Independence Air flights took off for the last time Thursday evening, Jan. 5, leaving more than 2,000 people in the area unemployed. The company cited high fuel costs as the reason for its folding.
"I'll move on," said Brett Rinker of Potomac Station who worked at the airline's hangar facility for six months. Rinker, 25, said he was more concerned for his co-workers who had more than one family member employed at Independence.
Although Rinker has another job lined up, not in the airline industry, he will keep contact with other employees for future employment possibilities. "It was a great airline and a fun place to work," he said.
INDEPENDENCE EMPLOYED around 2,300 people in the Dulles area, a large majority of whom are now left without jobs. The company is organizing job fairs for its former employees, helping them find new jobs, said Rinker. "They are trying to take care of us the best they can," he said.
While it is never pleasant to lose a job, this is the best place and time to do so, said Larry Rosenstrauch, director of Loudoun County Department of Economic Development. "This is the best region in the U.S. to be looking for a job," he said. Loudoun County adds jobs at a high rate and its strong economy continues to grow, he said. Rosenstrauch said employees who struggle to find jobs have a couple of options to consider. Losing a month or two of income can be very frustrating, he said, but there are options to help them.
The Loudoun office of the Virginia Cooperative Extension offers a free educational service to area families. The program links trained volunteers with families from six months to a year to assist with creating a spending plan, lowering payments for debt and contacting creditors.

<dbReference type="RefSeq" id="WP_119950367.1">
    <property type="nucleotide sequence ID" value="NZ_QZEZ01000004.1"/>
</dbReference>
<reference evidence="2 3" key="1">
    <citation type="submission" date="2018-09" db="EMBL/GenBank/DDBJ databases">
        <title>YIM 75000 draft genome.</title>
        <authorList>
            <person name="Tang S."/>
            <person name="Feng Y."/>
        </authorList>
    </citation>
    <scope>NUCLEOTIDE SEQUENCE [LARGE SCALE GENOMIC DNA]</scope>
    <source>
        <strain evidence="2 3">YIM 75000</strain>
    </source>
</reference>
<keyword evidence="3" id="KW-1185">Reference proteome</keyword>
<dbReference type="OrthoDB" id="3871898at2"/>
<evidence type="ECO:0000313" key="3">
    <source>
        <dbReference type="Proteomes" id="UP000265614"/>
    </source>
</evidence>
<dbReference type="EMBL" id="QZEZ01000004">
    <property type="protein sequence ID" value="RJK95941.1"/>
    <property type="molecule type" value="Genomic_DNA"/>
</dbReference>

"We don't provide money," said Beverly Samuel, an extension agent, "this is an educational service."
Samuel said free educational publications are available for those who do not want to go through the counseling process. The Loudoun office of the VCE can be contacted at 703-777-5419.
THE OTHER PROGRAM Rosenstrauch mentioned is through the Northern Virginia Workforce Investment Board. The board is funded with money from federal and state governments and works in cooperation with the Virginia Employment Commission, said David Hunn, director. NVWIB links job seekers with businesses in the area. The services include assessment of skills, new opportunities within industries of interest and retraining for other industries.
As far as Independence employees are concerned, NVWIB can help find job opportunities in the airline industry or another industry, if the employees wish to do so, said Hunn. The board encourages training in industries it assesses as having a successful future in the region. In the case of Northern Virginia, said Hunn, those are health care, information technology and business services. Training in construction and retail is also available.
"We are sorry it has come to this," said Hunn. NVWIB's goal in terms of Independence's shut down is to be as responsive as possible to the needs of the former employees. He said it is rare in the region's strong economy to have a company the size of Independence Air fold. However, he said, similar circumstances occurred a couple of years ago when the technology industry experienced a bust. He said a lot of workers in the industry who were laid off seek help from NVWIB. The board's Web site, http://www.myskillsource.org, offers information for employees and employers on its services and a list of its seven centers in the area.
WHILE INDEPENDENCE AIR will no longer operate, Rosenstrauch said he hopes its spirit and business model will. He said it was an airline people seemed to love for more than just its low cost. It provided services to areas other carriers did not serve and did so frequently. As an example, he mentioned a consultant from Greenville, S.C., who worked with the Department of Economic Development. He would have had a harder time coming up to Loudoun had it not been for Independence's service to and from Greenville, he said. "I am hoping other airlines will pick up on that," he said, "it is a good legacy."